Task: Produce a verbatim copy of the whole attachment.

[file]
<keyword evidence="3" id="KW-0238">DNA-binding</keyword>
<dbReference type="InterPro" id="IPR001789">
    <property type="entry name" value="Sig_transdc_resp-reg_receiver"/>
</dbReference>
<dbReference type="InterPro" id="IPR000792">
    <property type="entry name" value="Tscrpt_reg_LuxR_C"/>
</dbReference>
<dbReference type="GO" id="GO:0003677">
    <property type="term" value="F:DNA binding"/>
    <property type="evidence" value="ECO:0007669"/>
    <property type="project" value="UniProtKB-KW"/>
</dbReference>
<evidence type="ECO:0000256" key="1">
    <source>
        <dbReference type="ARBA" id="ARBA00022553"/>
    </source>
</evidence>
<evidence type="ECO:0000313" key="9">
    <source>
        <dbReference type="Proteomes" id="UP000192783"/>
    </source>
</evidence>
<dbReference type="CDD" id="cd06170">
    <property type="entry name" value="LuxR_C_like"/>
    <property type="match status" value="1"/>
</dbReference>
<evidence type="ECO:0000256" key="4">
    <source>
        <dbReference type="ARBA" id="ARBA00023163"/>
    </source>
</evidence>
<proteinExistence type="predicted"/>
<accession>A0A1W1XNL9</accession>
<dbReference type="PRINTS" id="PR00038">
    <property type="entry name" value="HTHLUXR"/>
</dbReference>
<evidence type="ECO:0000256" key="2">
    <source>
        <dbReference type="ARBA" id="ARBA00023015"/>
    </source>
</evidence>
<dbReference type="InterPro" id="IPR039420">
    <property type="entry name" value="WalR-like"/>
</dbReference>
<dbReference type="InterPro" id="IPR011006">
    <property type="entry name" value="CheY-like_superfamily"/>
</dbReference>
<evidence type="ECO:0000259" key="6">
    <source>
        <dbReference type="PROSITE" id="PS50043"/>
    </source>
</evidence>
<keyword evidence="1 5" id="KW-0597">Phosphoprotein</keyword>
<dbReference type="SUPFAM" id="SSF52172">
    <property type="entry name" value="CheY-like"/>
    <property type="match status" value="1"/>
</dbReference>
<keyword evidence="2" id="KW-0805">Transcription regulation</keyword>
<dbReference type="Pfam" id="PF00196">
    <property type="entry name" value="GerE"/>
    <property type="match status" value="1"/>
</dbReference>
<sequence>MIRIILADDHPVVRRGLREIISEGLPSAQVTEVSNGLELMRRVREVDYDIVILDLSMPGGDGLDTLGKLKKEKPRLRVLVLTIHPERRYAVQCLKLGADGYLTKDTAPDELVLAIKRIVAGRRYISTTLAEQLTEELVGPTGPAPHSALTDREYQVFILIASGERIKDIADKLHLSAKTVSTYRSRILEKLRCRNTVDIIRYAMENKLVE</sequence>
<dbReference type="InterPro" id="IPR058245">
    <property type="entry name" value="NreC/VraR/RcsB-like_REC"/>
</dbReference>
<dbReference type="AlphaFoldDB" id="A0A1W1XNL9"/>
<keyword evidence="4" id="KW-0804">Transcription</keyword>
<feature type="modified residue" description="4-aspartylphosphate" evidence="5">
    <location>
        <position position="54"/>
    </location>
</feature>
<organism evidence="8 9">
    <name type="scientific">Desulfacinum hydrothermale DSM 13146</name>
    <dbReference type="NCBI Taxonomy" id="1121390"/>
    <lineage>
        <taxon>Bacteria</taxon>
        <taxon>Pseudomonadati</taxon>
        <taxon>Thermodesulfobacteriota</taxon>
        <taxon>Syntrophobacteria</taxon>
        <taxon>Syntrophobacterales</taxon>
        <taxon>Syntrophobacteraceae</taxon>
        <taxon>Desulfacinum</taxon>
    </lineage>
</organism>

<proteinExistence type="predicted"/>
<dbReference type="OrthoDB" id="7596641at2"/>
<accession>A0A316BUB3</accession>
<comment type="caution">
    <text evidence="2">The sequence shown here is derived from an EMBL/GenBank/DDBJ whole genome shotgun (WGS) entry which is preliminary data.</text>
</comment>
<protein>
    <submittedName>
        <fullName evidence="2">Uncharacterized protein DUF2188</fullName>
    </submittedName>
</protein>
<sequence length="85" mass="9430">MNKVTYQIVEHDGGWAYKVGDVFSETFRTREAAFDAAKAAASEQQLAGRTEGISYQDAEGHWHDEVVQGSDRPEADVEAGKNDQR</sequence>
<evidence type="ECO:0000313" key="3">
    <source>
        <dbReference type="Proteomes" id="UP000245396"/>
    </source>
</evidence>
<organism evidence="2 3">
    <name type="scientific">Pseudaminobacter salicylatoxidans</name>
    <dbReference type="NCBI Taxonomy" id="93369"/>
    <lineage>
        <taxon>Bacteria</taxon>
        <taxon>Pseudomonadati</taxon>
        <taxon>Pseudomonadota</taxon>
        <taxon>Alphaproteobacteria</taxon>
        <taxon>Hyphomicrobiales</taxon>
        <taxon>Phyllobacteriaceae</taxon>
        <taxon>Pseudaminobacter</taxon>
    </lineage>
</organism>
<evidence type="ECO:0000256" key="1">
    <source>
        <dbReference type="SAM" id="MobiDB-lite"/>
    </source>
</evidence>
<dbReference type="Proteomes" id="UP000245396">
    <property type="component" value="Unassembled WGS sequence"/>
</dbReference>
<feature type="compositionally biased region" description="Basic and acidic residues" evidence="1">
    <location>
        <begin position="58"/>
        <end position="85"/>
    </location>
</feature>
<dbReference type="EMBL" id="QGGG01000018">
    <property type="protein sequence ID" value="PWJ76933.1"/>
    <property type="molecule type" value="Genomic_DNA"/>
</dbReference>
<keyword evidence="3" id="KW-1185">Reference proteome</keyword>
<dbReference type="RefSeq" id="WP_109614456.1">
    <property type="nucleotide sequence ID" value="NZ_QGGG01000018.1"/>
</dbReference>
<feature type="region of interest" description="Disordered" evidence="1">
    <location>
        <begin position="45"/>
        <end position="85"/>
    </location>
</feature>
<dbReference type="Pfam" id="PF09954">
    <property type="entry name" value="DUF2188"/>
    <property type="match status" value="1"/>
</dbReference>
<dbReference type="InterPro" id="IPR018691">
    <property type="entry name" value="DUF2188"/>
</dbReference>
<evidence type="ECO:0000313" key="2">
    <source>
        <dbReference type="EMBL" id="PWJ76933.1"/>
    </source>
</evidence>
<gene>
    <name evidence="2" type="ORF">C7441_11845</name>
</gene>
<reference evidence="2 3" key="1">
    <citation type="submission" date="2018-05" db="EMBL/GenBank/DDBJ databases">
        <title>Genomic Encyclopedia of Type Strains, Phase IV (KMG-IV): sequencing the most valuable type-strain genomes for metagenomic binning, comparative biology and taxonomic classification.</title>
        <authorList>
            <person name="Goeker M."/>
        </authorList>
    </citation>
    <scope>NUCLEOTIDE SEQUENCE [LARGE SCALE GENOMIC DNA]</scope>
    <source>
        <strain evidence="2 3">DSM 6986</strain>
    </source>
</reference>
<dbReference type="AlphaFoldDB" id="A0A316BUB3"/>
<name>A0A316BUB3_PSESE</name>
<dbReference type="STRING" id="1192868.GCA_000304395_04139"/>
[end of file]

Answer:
<keyword evidence="3" id="KW-0238">DNA-binding</keyword>
<dbReference type="InterPro" id="IPR001789">
    <property type="entry name" value="Sig_transdc_resp-reg_receiver"/>
</dbReference>
<dbReference type="InterPro" id="IPR000792">
    <property type="entry name" value="Tscrpt_reg_LuxR_C"/>
</dbReference>
<dbReference type="GO" id="GO:0003677">
    <property type="term" value="F:DNA binding"/>
    <property type="evidence" value="ECO:0007669"/>
    <property type="project" value="UniProtKB-KW"/>
</dbReference>
<evidence type="ECO:0000256" key="1">
    <source>
        <dbReference type="ARBA" id="ARBA00022553"/>
    </source>
</evidence>
<evidence type="ECO:0000313" key="9">
    <source>
        <dbReference type="Proteomes" id="UP000192783"/>
    </source>
</evidence>
<dbReference type="CDD" id="cd06170">
    <property type="entry name" value="LuxR_C_like"/>
    <property type="match status" value="1"/>
</dbReference>
<evidence type="ECO:0000256" key="4">
    <source>
        <dbReference type="ARBA" id="ARBA00023163"/>
    </source>
</evidence>
<proteinExistence type="predicted"/>
<accession>A0A1W1XNL9</accession>
<dbReference type="PRINTS" id="PR00038">
    <property type="entry name" value="HTHLUXR"/>
</dbReference>
<evidence type="ECO:0000256" key="2">
    <source>
        <dbReference type="ARBA" id="ARBA00023015"/>
    </source>
</evidence>
<dbReference type="InterPro" id="IPR039420">
    <property type="entry name" value="WalR-like"/>
</dbReference>
<dbReference type="InterPro" id="IPR011006">
    <property type="entry name" value="CheY-like_superfamily"/>
</dbReference>
<evidence type="ECO:0000259" key="6">
    <source>
        <dbReference type="PROSITE" id="PS50043"/>
    </source>
</evidence>
<keyword evidence="1 5" id="KW-0597">Phosphoprotein</keyword>
<dbReference type="SUPFAM" id="SSF52172">
    <property type="entry name" value="CheY-like"/>
    <property type="match status" value="1"/>
</dbReference>
<keyword evidence="2" id="KW-0805">Transcription regulation</keyword>
<dbReference type="Pfam" id="PF00196">
    <property type="entry name" value="GerE"/>
    <property type="match status" value="1"/>
</dbReference>
<sequence>MIRIILADDHPVVRRGLREIISEGLPSAQVTEVSNGLELMRRVREVDYDIVILDLSMPGGDGLDTLGKLKKEKPRLRVLVLTIHPERRYAVQCLKLGADGYLTKDTAPDELVLAIKRIVAGRRYISTTLAEQLTEELVGPTGPAPHSALTDREYQVFILIASGERIKDIADKLHLSAKTVSTYRSRILEKLRCRNTVDIIRYAMENKLVE</sequence>
<dbReference type="InterPro" id="IPR058245">
    <property type="entry name" value="NreC/VraR/RcsB-like_REC"/>
</dbReference>
<dbReference type="AlphaFoldDB" id="A0A1W1XNL9"/>
<keyword evidence="4" id="KW-0804">Transcription</keyword>
<feature type="modified residue" description="4-aspartylphosphate" evidence="5">
    <location>
        <position position="54"/>
    </location>
</feature>
<organism evidence="8 9">
    <name type="scientific">Desulfacinum hydrothermale DSM 13146</name>
    <dbReference type="NCBI Taxonomy" id="1121390"/>
    <lineage>
        <taxon>Bacteria</taxon>
        <taxon>Pseudomonadati</taxon>
        <taxon>Thermodesulfobacteriota</taxon>
        <taxon>Syntrophobacteria</taxon>
        <taxon>Syntrophobacterales</taxon>
        <taxon>Syntrophobacteraceae</taxon>
        <taxon>Desulfacinum</taxon>
    </lineage>
</organism>

<proteinExistence type="predicted"/>
<dbReference type="OrthoDB" id="7596641at2"/>
<accession>A0A316BUB3</accession>
<comment type="caution">
    <text evidence="2">The sequence shown here is derived from an EMBL/GenBank/DDBJ whole genome shotgun (WGS) entry which is preliminary data.</text>
</comment>
<protein>
    <submittedName>
        <fullName evidence="2">Uncharacterized protein DUF2188</fullName>
    </submittedName>
</protein>
<sequence length="85" mass="9430">MNKVTYQIVEHDGGWAYKVGDVFSETFRTREAAFDAAKAAASEQQLAGRTEGISYQDAEGHWHDEVVQGSDRPEADVEAGKNDQR</sequence>
<evidence type="ECO:0000313" key="3">
    <source>
        <dbReference type="Proteomes" id="UP000245396"/>
    </source>
</evidence>
<organism evidence="2 3">
    <name type="scientific">Pseudaminobacter salicylatoxidans</name>
    <dbReference type="NCBI Taxonomy" id="93369"/>
    <lineage>
        <taxon>Bacteria</taxon>
        <taxon>Pseudomonadati</taxon>
        <taxon>Pseudomonadota</taxon>
        <taxon>Alphaproteobacteria</taxon>
        <taxon>Hyphomicrobiales</taxon>
        <taxon>Phyllobacteriaceae</taxon>
        <taxon>Pseudaminobacter</taxon>
    </lineage>
</organism>
<evidence type="ECO:0000256" key="1">
    <source>
        <dbReference type="SAM" id="MobiDB-lite"/>
    </source>
</evidence>
<dbReference type="Proteomes" id="UP000245396">
    <property type="component" value="Unassembled WGS sequence"/>
</dbReference>
<feature type="compositionally biased region" description="Basic and acidic residues" evidence="1">
    <location>
        <begin position="58"/>
        <end position="85"/>
    </location>
</feature>
<dbReference type="EMBL" id="QGGG01000018">
    <property type="protein sequence ID" value="PWJ76933.1"/>
    <property type="molecule type" value="Genomic_DNA"/>
</dbReference>
<keyword evidence="3" id="KW-1185">Reference proteome</keyword>
<dbReference type="RefSeq" id="WP_109614456.1">
    <property type="nucleotide sequence ID" value="NZ_QGGG01000018.1"/>
</dbReference>
<feature type="region of interest" description="Disordered" evidence="1">
    <location>
        <begin position="45"/>
        <end position="85"/>
    </location>
</feature>
<dbReference type="Pfam" id="PF09954">
    <property type="entry name" value="DUF2188"/>
    <property type="match status" value="1"/>
</dbReference>
<dbReference type="InterPro" id="IPR018691">
    <property type="entry name" value="DUF2188"/>
</dbReference>
<evidence type="ECO:0000313" key="2">
    <source>
        <dbReference type="EMBL" id="PWJ76933.1"/>
    </source>
</evidence>
<gene>
    <name evidence="2" type="ORF">C7441_11845</name>
</gene>
<reference evidence="2 3" key="1">
    <citation type="submission" date="2018-05" db="EMBL/GenBank/DDBJ databases">
        <title>Genomic Encyclopedia of Type Strains, Phase IV (KMG-IV): sequencing the most valuable type-strain genomes for metagenomic binning, comparative biology and taxonomic classification.</title>
        <authorList>
            <person name="Goeker M."/>
        </authorList>
    </citation>
    <scope>NUCLEOTIDE SEQUENCE [LARGE SCALE GENOMIC DNA]</scope>
    <source>
        <strain evidence="2 3">DSM 6986</strain>
    </source>
</reference>
<dbReference type="AlphaFoldDB" id="A0A316BUB3"/>
<name>A0A316BUB3_PSESE</name>
<dbReference type="STRING" id="1192868.GCA_000304395_04139"/>